10. 10. Policy framework in Uganda Committed to increase investment in core areas of: • Agricultural research; agricultural advisory services; pest and disease control; regulatory services; promoting value chain development; improved use of water for agricultural production, and; the support & supervision of service delivery in local governments. • Concerns of a costly policy duplication in the past 12 years. The National Development Plan (NDP), 2009-2014 • Replaced the two former national plans “the Poverty Eradication Action Plan (PEAP) and the Strategic Plan for Modernization of Agriculture (PMA), 2001 - 2009. • In line with the Agricultural Sector Development Strategy & Investment Plan (DSIP), a guide to the country’s agricultural priorities, development programs, and agricultural transformation. Pigs are not a priority livestock species. • Livestock development plan and Animal health strategy • A road-map to public interventions in the agricultural sector, to boost agricultural growth, food security and poverty reduction.
  11. 11. Policy framework in Uganda (…cont.) • National Policy for the Delivery of Veterinary Services (2001) • National Veterinary Drug Policy (2002) • The National Animal Feeds Policy (2005) • Animal Breeding Policy (1997) and Act (2001) Animal health • The National Meat Policy (2003) • Health Sector Strategic Plan (HSSP) II 2005-2010 • National Environment Policy • Decentralization Policy (1993) Food safety • The National Land Use Policy • National Adaptation Plan of Action 2007 • Uganda Food and Nutrition Policy, 2003 • The privatization policy (allowed private participation of DVs) Other issues
  12. 12. Pig production systems in Uganda Intensive pig system • Pigs are kept housed all the time (are provided with feeds, water, and protection from extreme weather) • Characterized by higher demand for labour/other inputs. Provides higher farm output; accounts for a very small proportion Semi- intensive pig system • Pigs are partly housed & partly kept outdoors on the pasture • Allows improvement in feeding; growth rate; disease control; control of heat stress; mating, and; the quality of animals. Demands high amounts of labour, but gives relatively high farm output. Extensive or tethered pig- system • The simplest & most common system in Uganda. Pigs are kept out-door, to freely move around the homestead as they feed on their own, or tethered. • Often practiced by the very poor, who tend to invest in a low cost/ low output farming system, characterizes subsistence production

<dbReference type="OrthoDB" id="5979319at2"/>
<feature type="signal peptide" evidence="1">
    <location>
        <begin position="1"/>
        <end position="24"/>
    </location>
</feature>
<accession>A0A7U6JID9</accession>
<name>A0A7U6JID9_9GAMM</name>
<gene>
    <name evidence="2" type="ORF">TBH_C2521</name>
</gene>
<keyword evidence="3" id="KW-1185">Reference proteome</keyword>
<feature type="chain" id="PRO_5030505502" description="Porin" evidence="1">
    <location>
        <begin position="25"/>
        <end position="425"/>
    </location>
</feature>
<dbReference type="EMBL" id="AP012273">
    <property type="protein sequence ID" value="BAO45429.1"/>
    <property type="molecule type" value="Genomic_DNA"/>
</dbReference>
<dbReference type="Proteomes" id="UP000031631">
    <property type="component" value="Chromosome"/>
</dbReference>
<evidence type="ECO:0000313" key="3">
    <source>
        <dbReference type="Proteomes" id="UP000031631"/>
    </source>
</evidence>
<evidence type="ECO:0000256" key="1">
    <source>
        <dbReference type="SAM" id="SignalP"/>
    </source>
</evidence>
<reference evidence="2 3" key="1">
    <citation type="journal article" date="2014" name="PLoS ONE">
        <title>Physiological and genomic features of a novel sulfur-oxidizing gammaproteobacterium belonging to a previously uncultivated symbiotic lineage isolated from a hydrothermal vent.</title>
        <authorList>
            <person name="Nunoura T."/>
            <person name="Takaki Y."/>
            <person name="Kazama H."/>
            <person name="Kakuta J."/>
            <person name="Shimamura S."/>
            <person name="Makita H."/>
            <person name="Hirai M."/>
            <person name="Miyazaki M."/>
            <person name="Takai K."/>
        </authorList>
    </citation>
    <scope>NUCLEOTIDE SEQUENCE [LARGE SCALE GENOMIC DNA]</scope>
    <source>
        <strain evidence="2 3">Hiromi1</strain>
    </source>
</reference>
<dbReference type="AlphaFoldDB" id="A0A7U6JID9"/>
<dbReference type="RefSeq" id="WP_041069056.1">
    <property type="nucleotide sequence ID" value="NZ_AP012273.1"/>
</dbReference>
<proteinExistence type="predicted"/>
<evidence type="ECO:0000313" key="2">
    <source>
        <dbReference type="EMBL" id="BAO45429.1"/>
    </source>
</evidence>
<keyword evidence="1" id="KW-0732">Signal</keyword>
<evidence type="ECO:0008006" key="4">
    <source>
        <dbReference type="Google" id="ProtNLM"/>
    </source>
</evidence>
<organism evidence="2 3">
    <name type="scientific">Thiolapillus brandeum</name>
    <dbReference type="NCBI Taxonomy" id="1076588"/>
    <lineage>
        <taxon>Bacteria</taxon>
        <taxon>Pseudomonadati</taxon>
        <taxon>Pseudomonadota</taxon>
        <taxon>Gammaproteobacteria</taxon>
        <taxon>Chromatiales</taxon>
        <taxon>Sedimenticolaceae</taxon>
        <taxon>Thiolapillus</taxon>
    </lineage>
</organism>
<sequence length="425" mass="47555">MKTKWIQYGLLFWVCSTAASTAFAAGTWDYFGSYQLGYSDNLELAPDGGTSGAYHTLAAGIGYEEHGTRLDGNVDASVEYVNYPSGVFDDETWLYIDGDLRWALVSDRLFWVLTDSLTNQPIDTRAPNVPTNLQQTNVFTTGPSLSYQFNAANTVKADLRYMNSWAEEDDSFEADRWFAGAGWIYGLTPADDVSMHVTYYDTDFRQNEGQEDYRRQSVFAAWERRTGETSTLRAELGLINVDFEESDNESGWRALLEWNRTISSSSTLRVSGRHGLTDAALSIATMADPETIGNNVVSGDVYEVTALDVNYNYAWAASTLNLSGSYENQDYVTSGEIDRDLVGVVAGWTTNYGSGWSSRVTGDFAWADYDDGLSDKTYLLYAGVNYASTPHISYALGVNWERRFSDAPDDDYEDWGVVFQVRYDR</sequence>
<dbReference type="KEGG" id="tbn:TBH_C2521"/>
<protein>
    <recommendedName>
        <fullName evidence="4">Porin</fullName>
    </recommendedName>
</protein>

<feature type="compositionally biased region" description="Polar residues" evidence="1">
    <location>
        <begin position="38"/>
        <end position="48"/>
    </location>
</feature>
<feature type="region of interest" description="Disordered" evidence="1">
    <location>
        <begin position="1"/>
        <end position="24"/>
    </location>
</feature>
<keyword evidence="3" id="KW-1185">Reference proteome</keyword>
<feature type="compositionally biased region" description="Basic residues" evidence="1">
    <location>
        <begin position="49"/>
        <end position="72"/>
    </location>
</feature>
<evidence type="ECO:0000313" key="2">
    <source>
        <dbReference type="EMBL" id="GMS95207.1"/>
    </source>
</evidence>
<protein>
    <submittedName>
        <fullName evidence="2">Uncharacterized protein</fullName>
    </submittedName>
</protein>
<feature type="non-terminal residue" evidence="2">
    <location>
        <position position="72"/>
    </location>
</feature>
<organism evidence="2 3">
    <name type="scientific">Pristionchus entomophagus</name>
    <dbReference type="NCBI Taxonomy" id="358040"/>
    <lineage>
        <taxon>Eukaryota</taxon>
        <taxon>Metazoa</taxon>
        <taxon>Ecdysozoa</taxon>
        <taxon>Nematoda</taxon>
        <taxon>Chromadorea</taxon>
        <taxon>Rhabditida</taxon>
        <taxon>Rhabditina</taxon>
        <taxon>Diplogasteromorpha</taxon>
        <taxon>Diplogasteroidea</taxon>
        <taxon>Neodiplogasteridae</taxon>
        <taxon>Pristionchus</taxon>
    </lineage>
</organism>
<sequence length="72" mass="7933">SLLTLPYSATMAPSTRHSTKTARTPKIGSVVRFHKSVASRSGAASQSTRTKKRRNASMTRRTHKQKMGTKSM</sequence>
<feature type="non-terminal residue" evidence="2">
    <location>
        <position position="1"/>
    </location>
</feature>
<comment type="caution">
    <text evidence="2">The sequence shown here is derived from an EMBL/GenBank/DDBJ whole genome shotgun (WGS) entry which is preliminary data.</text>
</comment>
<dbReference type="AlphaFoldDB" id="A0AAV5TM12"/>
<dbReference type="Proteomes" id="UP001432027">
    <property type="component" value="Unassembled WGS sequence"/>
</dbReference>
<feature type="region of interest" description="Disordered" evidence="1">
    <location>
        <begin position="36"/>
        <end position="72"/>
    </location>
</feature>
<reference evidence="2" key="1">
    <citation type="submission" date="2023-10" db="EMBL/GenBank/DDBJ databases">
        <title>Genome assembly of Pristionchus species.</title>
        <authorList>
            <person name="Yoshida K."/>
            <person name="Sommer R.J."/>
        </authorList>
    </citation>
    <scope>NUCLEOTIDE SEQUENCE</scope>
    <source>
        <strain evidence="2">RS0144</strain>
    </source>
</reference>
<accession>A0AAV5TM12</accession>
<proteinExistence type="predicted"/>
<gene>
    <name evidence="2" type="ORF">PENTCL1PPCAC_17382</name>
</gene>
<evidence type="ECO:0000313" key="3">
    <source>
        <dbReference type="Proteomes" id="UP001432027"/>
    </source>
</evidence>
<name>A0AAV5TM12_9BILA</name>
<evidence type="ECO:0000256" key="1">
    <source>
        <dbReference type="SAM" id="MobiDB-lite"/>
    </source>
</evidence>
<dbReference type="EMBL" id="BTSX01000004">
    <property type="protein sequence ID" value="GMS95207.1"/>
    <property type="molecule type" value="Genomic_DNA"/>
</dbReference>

13. 13. STRUCTURE OF THE PIG SECTOR IN UGANDA A large informal subsector • More than 1.1 million households • Backyard pig production, mainly managed by women and children • Tethering & scavenging • Small number of peri-urban small-scale semi- intensive • Uncoordinated trade & transport • Mostly unsupervised slaughter, no meat inspection in local markets, road-side butchers • Pork joints
  14. 14. STRUCTURE OF THE PIG SECTOR IN UGANDA A small formal subsector •Some medium-scale piggeries •Mostly feeding compound feeds •Few urban slaughterhouses (only one approved abbatoir) • Processors •Fresh Cuts (Uganda); Farmers Choice (Kenya) • Provide to supermarkets, hotels, restaurants
  15. 15. Farm Systems: Breeding Growing/Fattening Inputs and Services Pig breeder Vet / Animal Prod extension services Agrovet / feed shop owners Feed manufacturers and suppliers Transporters of inputs Post-farm Live-pig traders Transporters Slaughterers Pork Butchers Pork processors- large and medium Supermarkets/ restaurants Consumers Actors in a typical pig value chain
  16. 16. Types of Pig Value Chains found in Uganda Peri- urban Urban Rural Urban Rural Rural Production Consumption